CD Review – Swell “Whenever You’re Ready”

Whenever You’re Ready
Beggars Banquet

Whenever You’re Ready is the latest release from Swell, a band of indie rockers from San Francisco.

Swell released its first album in 1990 and has kept a small following among college students and indie rock fans ever since, while staying relatively under the radar.

Although there have been several lineup changes, the current Swell album is a creation of the band’s two original members, guitarist/vocalist David Freel and drummer Sean Kirkpatrick.

The cover of the album, a painting by Kirkpatrick of railroad tracks in the middle of a deserted landscape, portrays the vibe of this album well.

Whenever You’re Ready is mellow, pensive music that is a good listen for driving on a long, lonely stretch of highway. The cover is also appropriate because travel is a main theme in the album’s music.

The first sound heard on the record is a train whistle, and locomotive sounds reoccur throughout the album.

While Whenever is low-key and most songs have acoustic guitar as the primary instrument, these acoustic songs have enough special touches to make them all unique.

“In the Morning” features a graceful violin, and other tunes feature the occasional electronic element brought in non-obtrusively.

To further add to the diversity of the album, many of the songs are slow and relaxed.

“Say Goodbye,” on the other hand, is an up-tempo song that, despite mumbles and lazy vocals, still manages to be energetic and almost motivational.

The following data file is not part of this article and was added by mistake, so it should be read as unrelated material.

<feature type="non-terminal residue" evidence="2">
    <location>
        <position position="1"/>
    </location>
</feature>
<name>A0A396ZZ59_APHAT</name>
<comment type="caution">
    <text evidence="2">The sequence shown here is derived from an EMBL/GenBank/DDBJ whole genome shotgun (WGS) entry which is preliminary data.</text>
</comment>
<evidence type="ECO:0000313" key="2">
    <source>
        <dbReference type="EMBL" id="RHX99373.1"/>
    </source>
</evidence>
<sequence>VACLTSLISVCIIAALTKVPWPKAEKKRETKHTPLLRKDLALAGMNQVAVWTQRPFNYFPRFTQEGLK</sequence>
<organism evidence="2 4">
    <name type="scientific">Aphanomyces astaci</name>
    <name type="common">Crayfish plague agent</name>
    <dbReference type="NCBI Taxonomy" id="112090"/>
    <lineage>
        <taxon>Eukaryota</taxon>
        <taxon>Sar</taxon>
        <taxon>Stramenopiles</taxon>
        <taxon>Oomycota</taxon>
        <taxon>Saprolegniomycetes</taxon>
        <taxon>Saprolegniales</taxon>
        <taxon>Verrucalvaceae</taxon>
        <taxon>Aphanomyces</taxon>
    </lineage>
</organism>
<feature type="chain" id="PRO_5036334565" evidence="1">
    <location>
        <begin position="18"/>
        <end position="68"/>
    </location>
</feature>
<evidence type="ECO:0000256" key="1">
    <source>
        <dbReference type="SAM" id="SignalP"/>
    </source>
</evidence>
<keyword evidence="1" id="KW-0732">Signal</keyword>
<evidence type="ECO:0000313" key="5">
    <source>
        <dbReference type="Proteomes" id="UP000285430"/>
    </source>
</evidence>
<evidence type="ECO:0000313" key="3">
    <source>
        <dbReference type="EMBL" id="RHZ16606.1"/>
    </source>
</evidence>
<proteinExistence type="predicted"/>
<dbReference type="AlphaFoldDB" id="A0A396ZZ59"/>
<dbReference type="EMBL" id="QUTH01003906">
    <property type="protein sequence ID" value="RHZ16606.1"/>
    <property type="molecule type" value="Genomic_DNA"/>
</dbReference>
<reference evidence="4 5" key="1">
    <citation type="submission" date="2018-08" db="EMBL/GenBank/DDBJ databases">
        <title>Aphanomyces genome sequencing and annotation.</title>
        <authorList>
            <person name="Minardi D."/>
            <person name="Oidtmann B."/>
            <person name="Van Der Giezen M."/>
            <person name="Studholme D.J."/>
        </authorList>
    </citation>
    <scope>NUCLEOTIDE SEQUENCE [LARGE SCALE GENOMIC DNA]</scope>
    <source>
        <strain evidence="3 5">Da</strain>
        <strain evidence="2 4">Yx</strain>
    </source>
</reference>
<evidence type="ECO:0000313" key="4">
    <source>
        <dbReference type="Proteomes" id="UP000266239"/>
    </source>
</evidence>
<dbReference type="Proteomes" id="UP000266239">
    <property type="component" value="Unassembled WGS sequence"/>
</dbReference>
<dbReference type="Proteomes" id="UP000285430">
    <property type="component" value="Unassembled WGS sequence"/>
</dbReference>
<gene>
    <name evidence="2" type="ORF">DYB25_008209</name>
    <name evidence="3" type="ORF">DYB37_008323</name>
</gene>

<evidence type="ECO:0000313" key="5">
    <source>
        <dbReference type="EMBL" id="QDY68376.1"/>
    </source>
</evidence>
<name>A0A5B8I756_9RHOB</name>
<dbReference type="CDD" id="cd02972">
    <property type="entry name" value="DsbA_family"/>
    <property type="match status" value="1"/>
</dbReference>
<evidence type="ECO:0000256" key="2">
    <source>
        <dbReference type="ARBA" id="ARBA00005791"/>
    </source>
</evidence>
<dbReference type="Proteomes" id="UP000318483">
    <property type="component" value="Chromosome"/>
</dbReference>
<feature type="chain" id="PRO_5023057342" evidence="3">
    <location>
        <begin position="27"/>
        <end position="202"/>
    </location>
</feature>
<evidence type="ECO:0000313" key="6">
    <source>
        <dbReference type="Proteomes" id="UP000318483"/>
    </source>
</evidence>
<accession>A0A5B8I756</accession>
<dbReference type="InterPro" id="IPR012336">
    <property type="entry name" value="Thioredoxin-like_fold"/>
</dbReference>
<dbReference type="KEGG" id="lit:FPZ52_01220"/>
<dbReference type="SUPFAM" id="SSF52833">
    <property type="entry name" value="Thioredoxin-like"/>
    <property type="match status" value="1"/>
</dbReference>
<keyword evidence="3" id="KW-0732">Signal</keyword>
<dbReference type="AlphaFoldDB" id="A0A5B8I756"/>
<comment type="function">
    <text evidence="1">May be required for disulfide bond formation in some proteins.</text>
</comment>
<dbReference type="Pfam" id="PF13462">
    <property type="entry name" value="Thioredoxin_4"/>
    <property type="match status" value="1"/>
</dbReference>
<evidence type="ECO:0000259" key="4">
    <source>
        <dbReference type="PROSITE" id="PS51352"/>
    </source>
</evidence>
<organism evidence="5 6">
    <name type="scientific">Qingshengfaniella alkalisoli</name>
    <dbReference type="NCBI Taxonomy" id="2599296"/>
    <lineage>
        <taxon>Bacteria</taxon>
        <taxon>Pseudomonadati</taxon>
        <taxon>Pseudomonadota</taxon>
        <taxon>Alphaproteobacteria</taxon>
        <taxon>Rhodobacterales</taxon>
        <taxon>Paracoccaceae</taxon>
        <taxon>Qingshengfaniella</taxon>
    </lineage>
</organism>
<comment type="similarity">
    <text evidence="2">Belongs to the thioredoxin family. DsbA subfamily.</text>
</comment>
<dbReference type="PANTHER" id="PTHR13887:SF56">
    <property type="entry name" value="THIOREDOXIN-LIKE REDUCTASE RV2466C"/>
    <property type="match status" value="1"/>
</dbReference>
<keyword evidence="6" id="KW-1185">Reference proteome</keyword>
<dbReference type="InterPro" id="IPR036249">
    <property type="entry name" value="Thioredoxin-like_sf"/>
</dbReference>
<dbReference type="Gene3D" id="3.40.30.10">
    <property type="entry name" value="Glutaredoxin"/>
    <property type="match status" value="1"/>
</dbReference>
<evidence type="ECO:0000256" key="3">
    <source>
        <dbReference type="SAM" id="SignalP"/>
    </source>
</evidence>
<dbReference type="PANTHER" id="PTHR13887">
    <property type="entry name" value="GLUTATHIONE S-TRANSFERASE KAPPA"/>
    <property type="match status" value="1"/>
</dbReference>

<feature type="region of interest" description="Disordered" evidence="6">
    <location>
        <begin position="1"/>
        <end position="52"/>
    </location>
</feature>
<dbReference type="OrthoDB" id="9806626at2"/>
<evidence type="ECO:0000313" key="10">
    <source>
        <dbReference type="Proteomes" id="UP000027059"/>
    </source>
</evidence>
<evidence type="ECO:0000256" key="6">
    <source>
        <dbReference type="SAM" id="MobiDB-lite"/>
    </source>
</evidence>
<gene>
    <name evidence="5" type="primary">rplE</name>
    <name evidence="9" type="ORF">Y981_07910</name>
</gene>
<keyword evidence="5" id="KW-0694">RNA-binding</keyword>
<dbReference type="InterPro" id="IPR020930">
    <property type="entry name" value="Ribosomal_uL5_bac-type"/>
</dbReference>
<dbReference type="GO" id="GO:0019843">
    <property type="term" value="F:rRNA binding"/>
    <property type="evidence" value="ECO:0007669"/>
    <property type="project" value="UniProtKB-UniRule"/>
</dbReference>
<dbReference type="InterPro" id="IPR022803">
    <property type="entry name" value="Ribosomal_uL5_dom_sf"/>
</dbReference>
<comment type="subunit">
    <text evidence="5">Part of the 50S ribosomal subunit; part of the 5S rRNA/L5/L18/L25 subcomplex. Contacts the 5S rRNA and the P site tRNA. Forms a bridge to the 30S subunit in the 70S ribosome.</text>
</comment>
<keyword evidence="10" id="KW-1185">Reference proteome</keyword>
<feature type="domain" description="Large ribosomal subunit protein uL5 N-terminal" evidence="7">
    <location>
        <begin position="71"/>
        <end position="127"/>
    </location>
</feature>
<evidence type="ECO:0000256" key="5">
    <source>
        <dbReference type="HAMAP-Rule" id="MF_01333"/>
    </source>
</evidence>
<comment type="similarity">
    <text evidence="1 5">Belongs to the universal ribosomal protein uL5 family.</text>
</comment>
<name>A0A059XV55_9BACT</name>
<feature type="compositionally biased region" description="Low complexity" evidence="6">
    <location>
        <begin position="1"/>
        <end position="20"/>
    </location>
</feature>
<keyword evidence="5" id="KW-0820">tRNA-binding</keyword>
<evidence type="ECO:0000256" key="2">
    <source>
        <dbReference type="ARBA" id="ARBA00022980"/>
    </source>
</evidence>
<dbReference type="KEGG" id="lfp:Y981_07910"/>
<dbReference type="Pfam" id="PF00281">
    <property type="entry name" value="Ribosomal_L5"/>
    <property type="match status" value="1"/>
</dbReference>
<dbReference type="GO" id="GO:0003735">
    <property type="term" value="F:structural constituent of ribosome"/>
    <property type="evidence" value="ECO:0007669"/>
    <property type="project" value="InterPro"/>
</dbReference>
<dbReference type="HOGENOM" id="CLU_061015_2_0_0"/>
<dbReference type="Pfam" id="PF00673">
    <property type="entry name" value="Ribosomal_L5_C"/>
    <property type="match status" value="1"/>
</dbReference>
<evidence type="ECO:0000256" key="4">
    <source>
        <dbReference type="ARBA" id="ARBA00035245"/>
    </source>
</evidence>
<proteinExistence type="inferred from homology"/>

When lead singer David Freel sings, “Good bye my monsters/ I know I’ll miss you/ We had our moments/ It don’t seem right/ Say goodbye/ With innocence/ Say goodbye/ With confidence/ Say goodbye,” the lyrics can be related as easily to a failed relationship as to a general need for life changes.

The songs that stray from the acoustic mold fit in well with the album.

The second track, “Next to Nothing,” has an electric guitar solo and the lyrics, “I tried faith/ Just to see how it looked next to nothing.”

The only clunker on this album is the track “So Easy, So Cool,” which deviates from the fresh style Swell created for this album.

It actually sounds more in the vein of the Goo Goo Dolls. The rest of the songs don’t sound quite like anything on today’s mainstream radio, and that in itself is a treat.

The album has plenty of references to the outdoors (especially to looking up at the stars), but there are also lyrics combining the themes of nature and travel.

On “Word Gifts,” Freel sings “Fall asleep in the desert/ Wake up deep in the snow.” One album track, “Sun (reprise),” is an instrumental that conveys this feeling without lyrics, and accents the train sounds to evocative effect.

Whenever You’re Ready is a lovely travel soundtrack. The tranquility of this album means it’s not the most exciting record out right now, but fans of mellow and thoughtful indie rock should find this venture refreshing and right up their alley.